It’s no secret that Android devices are vulnerable to malware attacks and other malicious programs like. Generally, malicious malware will perish after the device is returned to factory or factory reset mode. But this is not the case for this one malware. It is xHelper, malware that was first discovered around last March.
The spread is quite aggressive. As of this month 45,000 mobile phones have been infected. Also read: Illegal Software Makes Indonesia a Favorite Target of Malware According to Symantec, every day this malware can attack 131 handsets.
xHelper displays a pop-up containing advertisements on the victim’s device to bring in money for the maker. This malware also led victims’ phones to the Google Play Store, then tried to persuade them to install premium website services. The goal is to add to the contents of the coffers of the evil actorxHelper through the commission.
One unique thing about xHelper is that this malware will not disappear even if the victim wipes the device’s memory by doing a factory reset. In fact, the victim reported that xHelper was able to be installed again even though it had been manually uninstalled and “install apps from unknown sources” had been turned off, which should have blocked the installation of malware.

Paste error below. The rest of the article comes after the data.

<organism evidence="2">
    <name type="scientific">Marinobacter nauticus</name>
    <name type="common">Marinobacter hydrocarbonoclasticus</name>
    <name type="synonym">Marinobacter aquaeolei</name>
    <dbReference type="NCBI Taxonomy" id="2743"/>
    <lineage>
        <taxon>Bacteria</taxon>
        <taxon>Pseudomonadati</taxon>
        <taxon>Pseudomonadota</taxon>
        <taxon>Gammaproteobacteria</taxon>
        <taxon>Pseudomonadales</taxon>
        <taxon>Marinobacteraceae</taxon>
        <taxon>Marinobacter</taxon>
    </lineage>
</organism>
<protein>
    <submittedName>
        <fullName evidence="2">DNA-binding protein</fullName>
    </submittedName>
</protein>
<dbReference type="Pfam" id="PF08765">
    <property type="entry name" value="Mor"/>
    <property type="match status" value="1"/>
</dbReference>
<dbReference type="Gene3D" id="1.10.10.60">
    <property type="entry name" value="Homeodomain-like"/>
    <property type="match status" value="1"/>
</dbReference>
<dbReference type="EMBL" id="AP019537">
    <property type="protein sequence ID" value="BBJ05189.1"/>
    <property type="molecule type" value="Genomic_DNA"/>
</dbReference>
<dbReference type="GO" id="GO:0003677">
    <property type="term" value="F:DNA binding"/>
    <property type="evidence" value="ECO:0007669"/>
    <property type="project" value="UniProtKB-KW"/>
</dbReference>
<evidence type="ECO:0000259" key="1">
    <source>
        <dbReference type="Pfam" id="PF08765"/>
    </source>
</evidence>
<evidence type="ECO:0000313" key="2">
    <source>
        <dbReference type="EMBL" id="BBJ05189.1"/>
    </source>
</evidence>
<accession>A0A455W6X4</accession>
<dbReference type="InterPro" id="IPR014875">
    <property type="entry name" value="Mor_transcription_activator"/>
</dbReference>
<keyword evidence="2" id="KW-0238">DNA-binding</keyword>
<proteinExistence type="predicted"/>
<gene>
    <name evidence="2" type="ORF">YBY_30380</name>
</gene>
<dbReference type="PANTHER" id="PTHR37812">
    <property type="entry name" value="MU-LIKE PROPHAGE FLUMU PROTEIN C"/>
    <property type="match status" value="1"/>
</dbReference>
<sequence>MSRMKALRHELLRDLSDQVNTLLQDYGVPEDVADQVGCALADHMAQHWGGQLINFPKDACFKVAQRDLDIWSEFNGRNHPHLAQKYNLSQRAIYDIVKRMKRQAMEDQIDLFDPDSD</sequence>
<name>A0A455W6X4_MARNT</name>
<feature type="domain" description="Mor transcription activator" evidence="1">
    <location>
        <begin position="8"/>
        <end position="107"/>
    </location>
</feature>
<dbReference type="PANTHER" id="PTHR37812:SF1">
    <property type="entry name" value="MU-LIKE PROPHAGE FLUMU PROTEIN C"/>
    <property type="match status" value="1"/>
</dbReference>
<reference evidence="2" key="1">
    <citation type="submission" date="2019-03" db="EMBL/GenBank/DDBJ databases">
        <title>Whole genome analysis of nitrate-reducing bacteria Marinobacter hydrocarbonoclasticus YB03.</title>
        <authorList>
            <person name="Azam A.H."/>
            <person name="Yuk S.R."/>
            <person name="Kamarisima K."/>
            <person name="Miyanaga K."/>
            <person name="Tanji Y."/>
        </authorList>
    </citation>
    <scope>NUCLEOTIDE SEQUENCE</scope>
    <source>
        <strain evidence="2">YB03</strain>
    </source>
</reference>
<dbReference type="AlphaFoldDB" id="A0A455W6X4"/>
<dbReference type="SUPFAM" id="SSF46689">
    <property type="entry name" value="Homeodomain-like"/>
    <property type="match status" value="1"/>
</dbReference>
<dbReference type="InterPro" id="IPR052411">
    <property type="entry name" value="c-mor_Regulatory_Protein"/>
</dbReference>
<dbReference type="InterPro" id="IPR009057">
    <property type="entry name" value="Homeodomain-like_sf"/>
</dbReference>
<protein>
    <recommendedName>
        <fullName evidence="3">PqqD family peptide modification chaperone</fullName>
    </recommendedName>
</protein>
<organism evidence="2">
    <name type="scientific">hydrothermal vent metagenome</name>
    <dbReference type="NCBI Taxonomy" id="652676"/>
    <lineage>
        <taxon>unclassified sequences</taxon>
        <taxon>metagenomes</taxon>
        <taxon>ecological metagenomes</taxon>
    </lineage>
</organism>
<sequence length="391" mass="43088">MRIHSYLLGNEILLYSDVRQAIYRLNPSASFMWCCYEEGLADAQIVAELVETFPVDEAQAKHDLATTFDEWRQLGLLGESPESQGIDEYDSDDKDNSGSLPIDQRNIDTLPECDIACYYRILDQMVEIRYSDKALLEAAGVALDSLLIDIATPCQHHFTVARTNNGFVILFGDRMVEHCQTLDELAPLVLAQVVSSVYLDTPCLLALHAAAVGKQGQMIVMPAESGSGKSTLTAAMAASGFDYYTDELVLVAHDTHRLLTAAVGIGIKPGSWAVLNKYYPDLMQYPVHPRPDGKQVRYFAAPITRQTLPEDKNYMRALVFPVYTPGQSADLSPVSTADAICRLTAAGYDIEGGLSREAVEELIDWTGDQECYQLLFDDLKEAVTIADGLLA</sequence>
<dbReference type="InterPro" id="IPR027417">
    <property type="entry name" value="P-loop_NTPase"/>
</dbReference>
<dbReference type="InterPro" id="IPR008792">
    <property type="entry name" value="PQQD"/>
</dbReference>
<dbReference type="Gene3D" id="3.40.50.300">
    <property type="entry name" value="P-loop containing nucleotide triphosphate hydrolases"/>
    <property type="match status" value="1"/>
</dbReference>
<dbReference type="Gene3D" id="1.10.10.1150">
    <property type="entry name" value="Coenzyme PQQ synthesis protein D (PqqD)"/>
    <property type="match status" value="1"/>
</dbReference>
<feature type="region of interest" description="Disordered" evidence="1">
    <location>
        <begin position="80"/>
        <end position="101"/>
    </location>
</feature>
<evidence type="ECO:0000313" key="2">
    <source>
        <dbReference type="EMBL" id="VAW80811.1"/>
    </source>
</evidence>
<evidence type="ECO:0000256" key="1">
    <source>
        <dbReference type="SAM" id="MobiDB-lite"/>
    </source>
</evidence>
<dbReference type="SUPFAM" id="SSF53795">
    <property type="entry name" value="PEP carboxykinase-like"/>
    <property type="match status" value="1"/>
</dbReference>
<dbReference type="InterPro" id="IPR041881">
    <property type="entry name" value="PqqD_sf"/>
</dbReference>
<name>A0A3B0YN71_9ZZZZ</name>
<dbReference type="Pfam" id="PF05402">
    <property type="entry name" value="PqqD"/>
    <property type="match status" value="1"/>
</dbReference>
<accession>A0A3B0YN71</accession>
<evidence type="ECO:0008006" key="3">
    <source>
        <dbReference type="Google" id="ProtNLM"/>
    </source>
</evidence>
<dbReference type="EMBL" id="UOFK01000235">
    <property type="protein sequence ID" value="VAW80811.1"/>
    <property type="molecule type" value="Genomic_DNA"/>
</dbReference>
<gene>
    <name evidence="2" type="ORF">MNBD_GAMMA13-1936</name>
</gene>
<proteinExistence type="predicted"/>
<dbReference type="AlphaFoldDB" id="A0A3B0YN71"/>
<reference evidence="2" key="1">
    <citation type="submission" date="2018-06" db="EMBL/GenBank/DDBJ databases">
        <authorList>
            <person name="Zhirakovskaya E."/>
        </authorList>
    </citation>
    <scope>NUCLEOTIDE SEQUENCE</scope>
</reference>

In fact, Symantec and other security companies, Malwarebytes, said that xHelper is not fiddling with the Android OS or system apps. Both were confused with the malware that seemed immune to a factory reset. Quoted from ZDNet, so far no antivirus company has been able to break xHelper’s “self-reinstall” mechanism.
The magic secret of the malware is still mysterious. Some victims who confide in online forums such as Reddit claim to be able to get rid of xHelper through paid antivirus services. But the results are not consistent because some other victims claim to remain re-infected with the same antivirus.
Symantec said xHelper’s creators always update their homemade malware to avoid antivirus detection. That is why an antivirus can catch xHelper at one time, but fails when facing a new version of the malware. Symantec and Malwarebytes also warn that xHelper has another potential danger outside advertising.
This malware can download additional applications so that it has the potential to become a “gateway” for other malicious programs such as ransomware. As antivirus makers try to look for loopholes to penetrate the power of xHelper.
The best way for Android users to protect themselves from invulnerable malware might be to prevent it from getting infected. xHelper usually hides in application code on non-Google sites that load Android applications and provides instructions on installing applications from sources other than the Google Play Store ( sideload ).
Once the application from the site is installed, xHelper also enters. Therefore, you should avoid sideloading applications from sites or sources that have doubts.